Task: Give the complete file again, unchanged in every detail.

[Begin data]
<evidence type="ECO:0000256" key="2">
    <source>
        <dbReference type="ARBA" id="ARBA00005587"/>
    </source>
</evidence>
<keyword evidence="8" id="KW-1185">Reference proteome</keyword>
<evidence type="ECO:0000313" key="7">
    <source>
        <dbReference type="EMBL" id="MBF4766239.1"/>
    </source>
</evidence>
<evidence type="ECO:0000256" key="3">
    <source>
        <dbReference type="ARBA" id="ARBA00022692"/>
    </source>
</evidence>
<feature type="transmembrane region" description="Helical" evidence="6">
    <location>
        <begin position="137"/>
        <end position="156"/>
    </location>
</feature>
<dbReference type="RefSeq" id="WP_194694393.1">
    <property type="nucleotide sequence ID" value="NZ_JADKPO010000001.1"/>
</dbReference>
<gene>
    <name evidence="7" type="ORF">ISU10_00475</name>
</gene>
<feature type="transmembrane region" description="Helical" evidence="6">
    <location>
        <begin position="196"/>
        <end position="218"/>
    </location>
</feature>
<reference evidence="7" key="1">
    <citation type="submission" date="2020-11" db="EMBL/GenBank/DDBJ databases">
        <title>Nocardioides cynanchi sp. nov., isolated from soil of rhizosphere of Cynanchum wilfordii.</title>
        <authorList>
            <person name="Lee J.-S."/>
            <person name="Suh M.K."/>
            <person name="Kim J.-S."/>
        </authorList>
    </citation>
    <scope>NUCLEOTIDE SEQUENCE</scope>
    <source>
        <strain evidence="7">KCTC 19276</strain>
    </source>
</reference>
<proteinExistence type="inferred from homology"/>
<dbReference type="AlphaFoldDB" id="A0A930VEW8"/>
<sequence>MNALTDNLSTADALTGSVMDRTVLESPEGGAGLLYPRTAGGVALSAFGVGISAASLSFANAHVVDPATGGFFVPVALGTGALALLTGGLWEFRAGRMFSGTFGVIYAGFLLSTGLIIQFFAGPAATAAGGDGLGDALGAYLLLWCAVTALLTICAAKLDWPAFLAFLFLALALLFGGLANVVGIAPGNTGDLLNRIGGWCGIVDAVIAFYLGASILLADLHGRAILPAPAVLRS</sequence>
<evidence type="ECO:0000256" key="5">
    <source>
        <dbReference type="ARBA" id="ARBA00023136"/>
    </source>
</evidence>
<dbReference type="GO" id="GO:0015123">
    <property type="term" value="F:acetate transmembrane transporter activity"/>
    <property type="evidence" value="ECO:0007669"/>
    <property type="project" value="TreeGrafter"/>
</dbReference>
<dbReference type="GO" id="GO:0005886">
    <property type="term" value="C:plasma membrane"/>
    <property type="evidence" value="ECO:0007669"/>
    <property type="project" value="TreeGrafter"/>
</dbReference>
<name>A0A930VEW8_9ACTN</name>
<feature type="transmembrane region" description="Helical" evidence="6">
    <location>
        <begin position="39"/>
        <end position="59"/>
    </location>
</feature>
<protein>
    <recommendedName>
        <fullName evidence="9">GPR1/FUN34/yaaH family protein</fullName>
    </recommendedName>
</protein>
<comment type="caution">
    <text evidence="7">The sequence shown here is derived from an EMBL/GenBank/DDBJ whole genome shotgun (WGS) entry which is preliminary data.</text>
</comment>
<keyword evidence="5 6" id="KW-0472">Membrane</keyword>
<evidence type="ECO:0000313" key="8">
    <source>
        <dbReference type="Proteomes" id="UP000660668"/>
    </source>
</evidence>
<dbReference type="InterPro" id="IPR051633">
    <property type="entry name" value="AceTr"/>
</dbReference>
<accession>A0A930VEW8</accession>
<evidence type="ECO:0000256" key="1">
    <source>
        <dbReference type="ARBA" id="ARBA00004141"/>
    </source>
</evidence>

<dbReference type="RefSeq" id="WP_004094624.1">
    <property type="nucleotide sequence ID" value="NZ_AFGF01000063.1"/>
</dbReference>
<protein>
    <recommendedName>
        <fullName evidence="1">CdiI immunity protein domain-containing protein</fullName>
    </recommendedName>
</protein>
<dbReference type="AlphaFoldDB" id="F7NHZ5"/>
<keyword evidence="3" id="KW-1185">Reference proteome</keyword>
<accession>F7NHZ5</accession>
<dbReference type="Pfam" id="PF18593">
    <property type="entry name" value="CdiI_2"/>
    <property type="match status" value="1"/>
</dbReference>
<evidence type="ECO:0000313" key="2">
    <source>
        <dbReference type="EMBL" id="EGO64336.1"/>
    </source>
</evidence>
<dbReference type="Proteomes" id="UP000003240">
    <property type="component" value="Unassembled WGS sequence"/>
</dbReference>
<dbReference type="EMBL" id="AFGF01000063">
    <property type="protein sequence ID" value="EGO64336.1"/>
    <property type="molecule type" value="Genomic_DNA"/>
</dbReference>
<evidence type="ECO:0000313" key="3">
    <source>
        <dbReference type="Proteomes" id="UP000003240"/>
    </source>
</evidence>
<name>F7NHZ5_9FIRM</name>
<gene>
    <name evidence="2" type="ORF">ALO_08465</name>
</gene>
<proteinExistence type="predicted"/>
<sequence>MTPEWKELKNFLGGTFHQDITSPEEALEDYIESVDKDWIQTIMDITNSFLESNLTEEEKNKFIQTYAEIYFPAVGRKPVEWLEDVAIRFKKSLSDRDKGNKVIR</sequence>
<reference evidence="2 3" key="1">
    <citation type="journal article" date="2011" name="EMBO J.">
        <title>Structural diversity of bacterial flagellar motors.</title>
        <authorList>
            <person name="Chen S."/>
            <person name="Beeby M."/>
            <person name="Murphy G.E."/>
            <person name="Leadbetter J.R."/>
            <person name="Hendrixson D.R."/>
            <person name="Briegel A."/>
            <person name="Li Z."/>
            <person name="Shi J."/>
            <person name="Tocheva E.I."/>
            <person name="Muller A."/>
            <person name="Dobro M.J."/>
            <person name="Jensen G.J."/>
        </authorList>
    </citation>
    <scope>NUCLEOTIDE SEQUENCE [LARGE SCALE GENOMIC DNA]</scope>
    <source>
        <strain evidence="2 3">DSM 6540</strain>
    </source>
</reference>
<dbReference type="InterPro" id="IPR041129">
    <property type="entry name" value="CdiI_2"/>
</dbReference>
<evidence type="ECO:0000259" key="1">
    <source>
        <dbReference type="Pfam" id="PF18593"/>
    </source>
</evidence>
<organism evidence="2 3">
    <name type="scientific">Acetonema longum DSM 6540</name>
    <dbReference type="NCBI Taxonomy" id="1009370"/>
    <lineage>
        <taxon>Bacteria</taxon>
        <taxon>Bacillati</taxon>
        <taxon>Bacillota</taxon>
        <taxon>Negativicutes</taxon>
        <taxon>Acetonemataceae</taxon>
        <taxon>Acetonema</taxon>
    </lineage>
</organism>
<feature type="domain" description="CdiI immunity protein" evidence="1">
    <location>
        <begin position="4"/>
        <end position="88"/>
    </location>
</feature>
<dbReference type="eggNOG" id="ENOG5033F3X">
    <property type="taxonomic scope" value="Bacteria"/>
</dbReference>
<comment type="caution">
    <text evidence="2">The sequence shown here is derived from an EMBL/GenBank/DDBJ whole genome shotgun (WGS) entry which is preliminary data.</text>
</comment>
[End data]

<evidence type="ECO:0000256" key="2">
    <source>
        <dbReference type="ARBA" id="ARBA00005587"/>
    </source>
</evidence>
<keyword evidence="8" id="KW-1185">Reference proteome</keyword>
<evidence type="ECO:0000313" key="7">
    <source>
        <dbReference type="EMBL" id="MBF4766239.1"/>
    </source>
</evidence>
<evidence type="ECO:0000256" key="3">
    <source>
        <dbReference type="ARBA" id="ARBA00022692"/>
    </source>
</evidence>
<feature type="transmembrane region" description="Helical" evidence="6">
    <location>
        <begin position="137"/>
        <end position="156"/>
    </location>
</feature>
<dbReference type="RefSeq" id="WP_194694393.1">
    <property type="nucleotide sequence ID" value="NZ_JADKPO010000001.1"/>
</dbReference>
<gene>
    <name evidence="7" type="ORF">ISU10_00475</name>
</gene>
<feature type="transmembrane region" description="Helical" evidence="6">
    <location>
        <begin position="196"/>
        <end position="218"/>
    </location>
</feature>
<reference evidence="7" key="1">
    <citation type="submission" date="2020-11" db="EMBL/GenBank/DDBJ databases">
        <title>Nocardioides cynanchi sp. nov., isolated from soil of rhizosphere of Cynanchum wilfordii.</title>
        <authorList>
            <person name="Lee J.-S."/>
            <person name="Suh M.K."/>
            <person name="Kim J.-S."/>
        </authorList>
    </citation>
    <scope>NUCLEOTIDE SEQUENCE</scope>
    <source>
        <strain evidence="7">KCTC 19276</strain>
    </source>
</reference>
<proteinExistence type="inferred from homology"/>
<dbReference type="AlphaFoldDB" id="A0A930VEW8"/>
<sequence>MNALTDNLSTADALTGSVMDRTVLESPEGGAGLLYPRTAGGVALSAFGVGISAASLSFANAHVVDPATGGFFVPVALGTGALALLTGGLWEFRAGRMFSGTFGVIYAGFLLSTGLIIQFFAGPAATAAGGDGLGDALGAYLLLWCAVTALLTICAAKLDWPAFLAFLFLALALLFGGLANVVGIAPGNTGDLLNRIGGWCGIVDAVIAFYLGASILLADLHGRAILPAPAVLRS</sequence>
<evidence type="ECO:0000256" key="5">
    <source>
        <dbReference type="ARBA" id="ARBA00023136"/>
    </source>
</evidence>
<dbReference type="GO" id="GO:0015123">
    <property type="term" value="F:acetate transmembrane transporter activity"/>
    <property type="evidence" value="ECO:0007669"/>
    <property type="project" value="TreeGrafter"/>
</dbReference>
<dbReference type="GO" id="GO:0005886">
    <property type="term" value="C:plasma membrane"/>
    <property type="evidence" value="ECO:0007669"/>
    <property type="project" value="TreeGrafter"/>
</dbReference>
<name>A0A930VEW8_9ACTN</name>
<feature type="transmembrane region" description="Helical" evidence="6">
    <location>
        <begin position="39"/>
        <end position="59"/>
    </location>
</feature>
<protein>
    <recommendedName>
        <fullName evidence="9">GPR1/FUN34/yaaH family protein</fullName>
    </recommendedName>
</protein>
<comment type="caution">
    <text evidence="7">The sequence shown here is derived from an EMBL/GenBank/DDBJ whole genome shotgun (WGS) entry which is preliminary data.</text>
</comment>
<keyword evidence="5 6" id="KW-0472">Membrane</keyword>
<evidence type="ECO:0000313" key="8">
    <source>
        <dbReference type="Proteomes" id="UP000660668"/>
    </source>
</evidence>
<dbReference type="InterPro" id="IPR051633">
    <property type="entry name" value="AceTr"/>
</dbReference>
<accession>A0A930VEW8</accession>
<evidence type="ECO:0000256" key="1">
    <source>
        <dbReference type="ARBA" id="ARBA00004141"/>
    </source>
</evidence>

<dbReference type="RefSeq" id="WP_004094624.1">
    <property type="nucleotide sequence ID" value="NZ_AFGF01000063.1"/>
</dbReference>
<protein>
    <recommendedName>
        <fullName evidence="1">CdiI immunity protein domain-containing protein</fullName>
    </recommendedName>
</protein>
<dbReference type="AlphaFoldDB" id="F7NHZ5"/>
<keyword evidence="3" id="KW-1185">Reference proteome</keyword>
<accession>F7NHZ5</accession>
<dbReference type="Pfam" id="PF18593">
    <property type="entry name" value="CdiI_2"/>
    <property type="match status" value="1"/>
</dbReference>
<evidence type="ECO:0000313" key="2">
    <source>
        <dbReference type="EMBL" id="EGO64336.1"/>
    </source>
</evidence>
<dbReference type="Proteomes" id="UP000003240">
    <property type="component" value="Unassembled WGS sequence"/>
</dbReference>
<dbReference type="EMBL" id="AFGF01000063">
    <property type="protein sequence ID" value="EGO64336.1"/>
    <property type="molecule type" value="Genomic_DNA"/>
</dbReference>
<evidence type="ECO:0000313" key="3">
    <source>
        <dbReference type="Proteomes" id="UP000003240"/>
    </source>
</evidence>
<name>F7NHZ5_9FIRM</name>
<gene>
    <name evidence="2" type="ORF">ALO_08465</name>
</gene>
<proteinExistence type="predicted"/>
<sequence>MTPEWKELKNFLGGTFHQDITSPEEALEDYIESVDKDWIQTIMDITNSFLESNLTEEEKNKFIQTYAEIYFPAVGRKPVEWLEDVAIRFKKSLSDRDKGNKVIR</sequence>
<reference evidence="2 3" key="1">
    <citation type="journal article" date="2011" name="EMBO J.">
        <title>Structural diversity of bacterial flagellar motors.</title>
        <authorList>
            <person name="Chen S."/>
            <person name="Beeby M."/>
            <person name="Murphy G.E."/>
            <person name="Leadbetter J.R."/>
            <person name="Hendrixson D.R."/>
            <person name="Briegel A."/>
            <person name="Li Z."/>
            <person name="Shi J."/>
            <person name="Tocheva E.I."/>
            <person name="Muller A."/>
            <person name="Dobro M.J."/>
            <person name="Jensen G.J."/>
        </authorList>
    </citation>
    <scope>NUCLEOTIDE SEQUENCE [LARGE SCALE GENOMIC DNA]</scope>
    <source>
        <strain evidence="2 3">DSM 6540</strain>
    </source>
</reference>
<dbReference type="InterPro" id="IPR041129">
    <property type="entry name" value="CdiI_2"/>
</dbReference>
<evidence type="ECO:0000259" key="1">
    <source>
        <dbReference type="Pfam" id="PF18593"/>
    </source>
</evidence>
<organism evidence="2 3">
    <name type="scientific">Acetonema longum DSM 6540</name>
    <dbReference type="NCBI Taxonomy" id="1009370"/>
    <lineage>
        <taxon>Bacteria</taxon>
        <taxon>Bacillati</taxon>
        <taxon>Bacillota</taxon>
        <taxon>Negativicutes</taxon>
        <taxon>Acetonemataceae</taxon>
        <taxon>Acetonema</taxon>
    </lineage>
</organism>
<feature type="domain" description="CdiI immunity protein" evidence="1">
    <location>
        <begin position="4"/>
        <end position="88"/>
    </location>
</feature>
<dbReference type="eggNOG" id="ENOG5033F3X">
    <property type="taxonomic scope" value="Bacteria"/>
</dbReference>
<comment type="caution">
    <text evidence="2">The sequence shown here is derived from an EMBL/GenBank/DDBJ whole genome shotgun (WGS) entry which is preliminary data.</text>
</comment>